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Government invests in aquaculture industry


Three entities involved in the aquaculture industry received provincial government funding Feb. 5.

Cyr Couturier, the president of the NAIA, said that ensiling will be used to discard dead and dying fish and offal produced by the aquaculture industry in the future.

 


 

 

 

 

 

The Newfoundland Aquaculture Industry Association (NAIA), the Miawpukek First Nation in Conne River, and Bay d’Espoir-based Newfoundland Aqua Service Ltd. will share a pot of $287,000 earmarked for infrastructure and innovation technologies to help them meet the demands of the industry in the Coast of Bays.

Newfoundland Aqua Service Ltd., which supplies products and services to aquaculture operators, including net cleaning, will receive $100,000 for custom-designed technology to improve its operations.

Company president Boyd Pack told the Advertiser the company will buy a piece of equipment that helps remove copper from water that has been used to clean nets. Currently that water has to be evaporated when it reaches a certain contamination point and that process is very expensive.

The new equipment will allow the company to reuse the water more often.

The NAIA is receiving $55,000 to help introduce new software developed at the Atlantic Veterinary College for use in fish health management.

This project will help operators monitor and control health issues such as sea lice in farmed salmon.

The government is contributing $7,500 to help aquaculture companies better manage industry waste through ensiling, which is basically making fish fodder from waste.

“Ensiling basically involves taking dead or dying fish and fish waste, adding formic acid that renders the material in a slightly acidic format,” said NAIA president Cry Couturier. “The process stabilizes the protein in the discarded waste into protein which can be used for fertilizer or as food that can be used by animals such as pigs. The process also adds to biosecurity levels in the industry, as any pathogens that might be in discarded fish are killed in the ensiling process.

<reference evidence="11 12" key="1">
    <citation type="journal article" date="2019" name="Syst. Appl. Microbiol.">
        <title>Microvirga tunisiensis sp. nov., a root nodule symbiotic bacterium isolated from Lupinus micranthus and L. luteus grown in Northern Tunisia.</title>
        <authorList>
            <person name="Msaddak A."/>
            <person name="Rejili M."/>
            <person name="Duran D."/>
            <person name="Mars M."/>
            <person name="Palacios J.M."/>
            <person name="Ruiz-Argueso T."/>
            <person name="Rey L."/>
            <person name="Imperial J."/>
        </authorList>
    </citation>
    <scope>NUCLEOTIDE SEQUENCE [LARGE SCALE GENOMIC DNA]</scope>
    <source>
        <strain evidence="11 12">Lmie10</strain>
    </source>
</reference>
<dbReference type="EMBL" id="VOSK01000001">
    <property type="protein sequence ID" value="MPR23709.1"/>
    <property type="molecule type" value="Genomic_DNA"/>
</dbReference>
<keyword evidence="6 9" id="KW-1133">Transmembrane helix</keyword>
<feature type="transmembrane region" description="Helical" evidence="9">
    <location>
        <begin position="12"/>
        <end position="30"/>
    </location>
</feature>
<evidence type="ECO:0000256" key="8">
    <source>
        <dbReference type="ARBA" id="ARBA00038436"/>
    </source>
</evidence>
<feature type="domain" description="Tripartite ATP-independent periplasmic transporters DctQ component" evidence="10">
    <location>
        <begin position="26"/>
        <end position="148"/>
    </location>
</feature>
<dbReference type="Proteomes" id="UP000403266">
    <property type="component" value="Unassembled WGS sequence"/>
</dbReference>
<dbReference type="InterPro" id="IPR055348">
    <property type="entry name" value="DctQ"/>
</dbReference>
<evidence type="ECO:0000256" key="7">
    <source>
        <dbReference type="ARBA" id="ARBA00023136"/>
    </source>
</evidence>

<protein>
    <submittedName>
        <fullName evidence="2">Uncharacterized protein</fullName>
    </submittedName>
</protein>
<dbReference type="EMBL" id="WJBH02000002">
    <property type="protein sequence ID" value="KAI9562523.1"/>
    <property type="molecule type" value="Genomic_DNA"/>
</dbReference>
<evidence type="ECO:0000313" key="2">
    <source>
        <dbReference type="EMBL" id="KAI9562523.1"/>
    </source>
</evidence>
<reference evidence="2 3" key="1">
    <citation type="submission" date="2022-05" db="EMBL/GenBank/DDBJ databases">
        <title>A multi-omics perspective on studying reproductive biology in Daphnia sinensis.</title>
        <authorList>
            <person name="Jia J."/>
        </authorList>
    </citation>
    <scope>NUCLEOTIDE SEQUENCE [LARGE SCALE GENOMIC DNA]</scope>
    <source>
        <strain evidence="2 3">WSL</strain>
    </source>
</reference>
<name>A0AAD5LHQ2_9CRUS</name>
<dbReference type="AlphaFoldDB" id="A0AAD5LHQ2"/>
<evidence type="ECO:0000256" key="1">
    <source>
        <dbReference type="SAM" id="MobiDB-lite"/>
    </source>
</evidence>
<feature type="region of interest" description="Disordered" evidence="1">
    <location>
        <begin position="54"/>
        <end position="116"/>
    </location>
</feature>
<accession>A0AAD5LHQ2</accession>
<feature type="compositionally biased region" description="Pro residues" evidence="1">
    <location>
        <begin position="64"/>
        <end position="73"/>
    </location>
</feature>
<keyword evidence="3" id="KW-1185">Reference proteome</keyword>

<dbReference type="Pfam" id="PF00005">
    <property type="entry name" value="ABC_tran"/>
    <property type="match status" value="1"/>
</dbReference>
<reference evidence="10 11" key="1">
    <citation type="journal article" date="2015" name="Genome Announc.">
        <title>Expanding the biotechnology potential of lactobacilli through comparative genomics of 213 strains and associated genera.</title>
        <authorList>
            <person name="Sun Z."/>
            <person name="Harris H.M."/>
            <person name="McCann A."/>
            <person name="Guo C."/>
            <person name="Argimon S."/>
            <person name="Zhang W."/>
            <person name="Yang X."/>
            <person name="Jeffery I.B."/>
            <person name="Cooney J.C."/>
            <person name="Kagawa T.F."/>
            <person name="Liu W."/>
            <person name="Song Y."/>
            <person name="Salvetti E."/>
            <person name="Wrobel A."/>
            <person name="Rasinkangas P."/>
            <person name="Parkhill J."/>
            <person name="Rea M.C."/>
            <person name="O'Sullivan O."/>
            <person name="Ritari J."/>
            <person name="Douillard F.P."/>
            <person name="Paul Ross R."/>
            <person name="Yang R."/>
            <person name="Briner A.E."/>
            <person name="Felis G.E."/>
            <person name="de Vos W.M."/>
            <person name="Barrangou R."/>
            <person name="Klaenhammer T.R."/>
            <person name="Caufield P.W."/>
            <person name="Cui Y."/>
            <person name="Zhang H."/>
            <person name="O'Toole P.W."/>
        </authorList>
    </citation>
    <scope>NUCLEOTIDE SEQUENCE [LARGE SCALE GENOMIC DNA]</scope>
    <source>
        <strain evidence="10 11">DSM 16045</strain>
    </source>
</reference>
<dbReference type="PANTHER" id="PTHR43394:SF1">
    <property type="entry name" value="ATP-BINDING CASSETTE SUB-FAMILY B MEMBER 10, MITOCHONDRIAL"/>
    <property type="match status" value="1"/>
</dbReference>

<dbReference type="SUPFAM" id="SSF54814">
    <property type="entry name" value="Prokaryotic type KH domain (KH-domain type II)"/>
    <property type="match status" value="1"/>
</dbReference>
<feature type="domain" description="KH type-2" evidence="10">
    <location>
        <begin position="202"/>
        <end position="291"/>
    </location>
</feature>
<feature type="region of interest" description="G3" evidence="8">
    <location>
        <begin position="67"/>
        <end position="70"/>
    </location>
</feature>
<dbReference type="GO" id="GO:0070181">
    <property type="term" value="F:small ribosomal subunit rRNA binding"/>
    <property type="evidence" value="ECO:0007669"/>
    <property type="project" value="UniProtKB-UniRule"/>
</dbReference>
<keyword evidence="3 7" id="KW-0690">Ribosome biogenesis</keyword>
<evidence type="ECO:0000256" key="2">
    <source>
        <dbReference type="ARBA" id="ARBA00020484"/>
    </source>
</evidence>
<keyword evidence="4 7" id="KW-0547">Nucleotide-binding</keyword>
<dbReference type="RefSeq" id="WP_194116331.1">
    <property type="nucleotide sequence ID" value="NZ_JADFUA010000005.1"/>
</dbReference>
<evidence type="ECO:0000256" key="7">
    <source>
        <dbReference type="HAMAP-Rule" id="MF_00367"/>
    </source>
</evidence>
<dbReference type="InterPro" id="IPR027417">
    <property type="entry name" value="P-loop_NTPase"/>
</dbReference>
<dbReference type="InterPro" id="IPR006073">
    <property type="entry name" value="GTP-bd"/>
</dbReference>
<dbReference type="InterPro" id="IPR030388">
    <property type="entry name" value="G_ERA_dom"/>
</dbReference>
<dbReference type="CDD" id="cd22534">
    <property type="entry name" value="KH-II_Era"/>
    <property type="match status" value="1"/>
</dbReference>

“At the end of the ensiling process, you have silage, which is a high-quality product that hopefully companies can sell.”

Couturier said another advantage of ensiling is that discarded fish won’t need to be dumped at the landfill or put through a heat rendering process for disposal.

“These methods of disposal are very expensive and are not good for the environment,” he said.

“The industry in the province did not use ensiling in the past because our production levels were too small to warrant using the process.”

Shayne McDonald, an official with the Miawpukek First Nation in Conne River, said they are getting $125,000 from the provincial government to expand the community’s wharf. That amount was matched by the Atlantic Canada Opportunities Agency (ACOA) and the band added another $250,000 to the project.

“When you have a very busy wharf with plenty of vessels coming and going, you need more space in the upland area to handle the extra congestion,” McDonald said.

“This extra space will allow us to store aquaculture gear and equipment and feed. Overall, it will enable the operations at the wharf to proceed in more smooth-flowing manner.”

 

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